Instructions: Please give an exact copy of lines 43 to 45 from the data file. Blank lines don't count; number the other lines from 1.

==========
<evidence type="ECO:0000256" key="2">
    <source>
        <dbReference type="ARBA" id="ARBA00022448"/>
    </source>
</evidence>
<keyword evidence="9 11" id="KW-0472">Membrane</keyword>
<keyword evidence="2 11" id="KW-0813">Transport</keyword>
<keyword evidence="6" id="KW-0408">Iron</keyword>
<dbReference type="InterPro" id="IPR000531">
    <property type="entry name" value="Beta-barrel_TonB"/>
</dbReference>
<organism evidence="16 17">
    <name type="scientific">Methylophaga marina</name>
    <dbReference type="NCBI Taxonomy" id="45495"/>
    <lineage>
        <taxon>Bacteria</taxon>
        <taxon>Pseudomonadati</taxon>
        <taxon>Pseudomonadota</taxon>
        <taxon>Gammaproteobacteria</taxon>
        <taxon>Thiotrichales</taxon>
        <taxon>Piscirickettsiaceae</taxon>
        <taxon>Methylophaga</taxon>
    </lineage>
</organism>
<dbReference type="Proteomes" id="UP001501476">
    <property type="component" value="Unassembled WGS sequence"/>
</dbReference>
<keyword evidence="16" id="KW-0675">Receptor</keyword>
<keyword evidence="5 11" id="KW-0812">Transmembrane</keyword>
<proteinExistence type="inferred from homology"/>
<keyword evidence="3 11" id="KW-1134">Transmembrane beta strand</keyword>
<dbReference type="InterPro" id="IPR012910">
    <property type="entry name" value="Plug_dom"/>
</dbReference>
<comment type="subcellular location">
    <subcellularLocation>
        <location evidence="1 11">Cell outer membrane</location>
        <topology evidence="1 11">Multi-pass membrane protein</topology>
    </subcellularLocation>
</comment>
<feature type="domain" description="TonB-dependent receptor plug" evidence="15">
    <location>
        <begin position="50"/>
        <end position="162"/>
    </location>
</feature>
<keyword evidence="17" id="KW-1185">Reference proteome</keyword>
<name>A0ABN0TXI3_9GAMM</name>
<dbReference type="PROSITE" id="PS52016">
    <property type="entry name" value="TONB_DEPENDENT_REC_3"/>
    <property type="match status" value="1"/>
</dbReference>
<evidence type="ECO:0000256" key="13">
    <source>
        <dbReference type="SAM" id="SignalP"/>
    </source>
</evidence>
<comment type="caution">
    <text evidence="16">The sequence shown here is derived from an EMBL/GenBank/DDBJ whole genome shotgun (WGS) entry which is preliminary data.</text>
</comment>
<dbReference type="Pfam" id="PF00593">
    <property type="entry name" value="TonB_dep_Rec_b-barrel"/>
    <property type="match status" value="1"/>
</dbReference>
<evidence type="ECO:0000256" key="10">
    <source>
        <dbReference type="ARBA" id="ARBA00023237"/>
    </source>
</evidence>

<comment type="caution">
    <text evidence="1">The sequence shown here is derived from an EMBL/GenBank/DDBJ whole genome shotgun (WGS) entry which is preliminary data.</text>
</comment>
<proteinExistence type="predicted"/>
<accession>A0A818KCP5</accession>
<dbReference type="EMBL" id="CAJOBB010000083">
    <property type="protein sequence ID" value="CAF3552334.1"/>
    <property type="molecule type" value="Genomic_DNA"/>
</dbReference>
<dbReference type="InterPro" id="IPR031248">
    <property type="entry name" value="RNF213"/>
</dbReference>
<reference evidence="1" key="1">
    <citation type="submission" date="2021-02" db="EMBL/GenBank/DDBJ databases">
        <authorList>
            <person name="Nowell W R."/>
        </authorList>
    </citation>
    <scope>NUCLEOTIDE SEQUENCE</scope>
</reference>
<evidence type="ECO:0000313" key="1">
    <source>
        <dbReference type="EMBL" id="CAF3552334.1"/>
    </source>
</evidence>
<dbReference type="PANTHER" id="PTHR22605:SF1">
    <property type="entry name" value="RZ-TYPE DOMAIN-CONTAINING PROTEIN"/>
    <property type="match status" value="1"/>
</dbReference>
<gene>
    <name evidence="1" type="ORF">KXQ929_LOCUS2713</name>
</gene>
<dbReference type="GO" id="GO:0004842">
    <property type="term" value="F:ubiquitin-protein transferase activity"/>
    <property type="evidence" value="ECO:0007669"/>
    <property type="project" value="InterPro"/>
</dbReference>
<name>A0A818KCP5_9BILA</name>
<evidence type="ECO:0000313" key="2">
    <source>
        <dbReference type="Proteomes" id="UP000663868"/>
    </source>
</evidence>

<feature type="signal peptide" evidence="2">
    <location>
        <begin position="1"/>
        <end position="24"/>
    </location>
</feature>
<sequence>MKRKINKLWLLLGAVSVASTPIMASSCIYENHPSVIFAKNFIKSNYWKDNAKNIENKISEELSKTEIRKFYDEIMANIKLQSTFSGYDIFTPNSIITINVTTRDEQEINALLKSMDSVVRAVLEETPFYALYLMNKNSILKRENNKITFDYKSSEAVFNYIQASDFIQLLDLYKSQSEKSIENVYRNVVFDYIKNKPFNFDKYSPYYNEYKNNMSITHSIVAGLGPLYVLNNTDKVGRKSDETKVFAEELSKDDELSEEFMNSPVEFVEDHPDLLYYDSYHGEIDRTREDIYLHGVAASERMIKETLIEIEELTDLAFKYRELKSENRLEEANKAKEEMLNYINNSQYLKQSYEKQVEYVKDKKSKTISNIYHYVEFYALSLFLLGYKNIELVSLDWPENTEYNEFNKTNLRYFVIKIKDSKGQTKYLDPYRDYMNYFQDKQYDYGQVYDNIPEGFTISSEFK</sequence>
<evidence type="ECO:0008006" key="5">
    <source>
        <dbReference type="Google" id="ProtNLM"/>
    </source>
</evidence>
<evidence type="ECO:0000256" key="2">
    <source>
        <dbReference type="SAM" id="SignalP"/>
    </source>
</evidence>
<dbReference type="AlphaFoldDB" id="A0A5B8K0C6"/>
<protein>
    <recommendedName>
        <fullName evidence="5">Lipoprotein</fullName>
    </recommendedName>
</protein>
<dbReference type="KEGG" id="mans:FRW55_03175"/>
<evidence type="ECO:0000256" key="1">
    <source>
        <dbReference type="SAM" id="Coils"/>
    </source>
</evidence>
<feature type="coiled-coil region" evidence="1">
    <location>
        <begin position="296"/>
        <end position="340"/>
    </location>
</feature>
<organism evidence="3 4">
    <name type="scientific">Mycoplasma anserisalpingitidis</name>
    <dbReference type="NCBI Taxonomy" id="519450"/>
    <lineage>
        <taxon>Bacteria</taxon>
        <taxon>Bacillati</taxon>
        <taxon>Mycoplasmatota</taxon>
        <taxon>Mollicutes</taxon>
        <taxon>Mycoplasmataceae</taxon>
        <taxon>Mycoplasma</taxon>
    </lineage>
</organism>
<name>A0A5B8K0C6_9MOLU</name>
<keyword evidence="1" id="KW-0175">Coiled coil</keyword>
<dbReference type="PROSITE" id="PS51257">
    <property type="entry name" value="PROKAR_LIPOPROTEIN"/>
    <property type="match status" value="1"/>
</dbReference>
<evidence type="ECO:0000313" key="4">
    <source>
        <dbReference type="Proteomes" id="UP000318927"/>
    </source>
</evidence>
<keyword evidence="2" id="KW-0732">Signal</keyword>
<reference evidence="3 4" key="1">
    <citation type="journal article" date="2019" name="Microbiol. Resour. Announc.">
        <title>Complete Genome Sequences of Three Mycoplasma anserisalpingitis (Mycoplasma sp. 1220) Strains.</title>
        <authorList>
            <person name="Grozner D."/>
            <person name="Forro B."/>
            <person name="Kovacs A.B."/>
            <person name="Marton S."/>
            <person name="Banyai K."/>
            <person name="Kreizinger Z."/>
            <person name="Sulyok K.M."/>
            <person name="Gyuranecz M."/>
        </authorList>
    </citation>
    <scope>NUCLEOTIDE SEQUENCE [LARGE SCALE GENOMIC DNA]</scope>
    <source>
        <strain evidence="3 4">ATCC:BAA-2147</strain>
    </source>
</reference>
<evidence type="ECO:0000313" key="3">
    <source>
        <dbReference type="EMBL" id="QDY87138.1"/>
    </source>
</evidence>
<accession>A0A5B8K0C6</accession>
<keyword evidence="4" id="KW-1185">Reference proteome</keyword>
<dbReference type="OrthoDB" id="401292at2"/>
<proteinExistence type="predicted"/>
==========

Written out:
        <begin position="50"/>
        <end position="162"/>
    </location>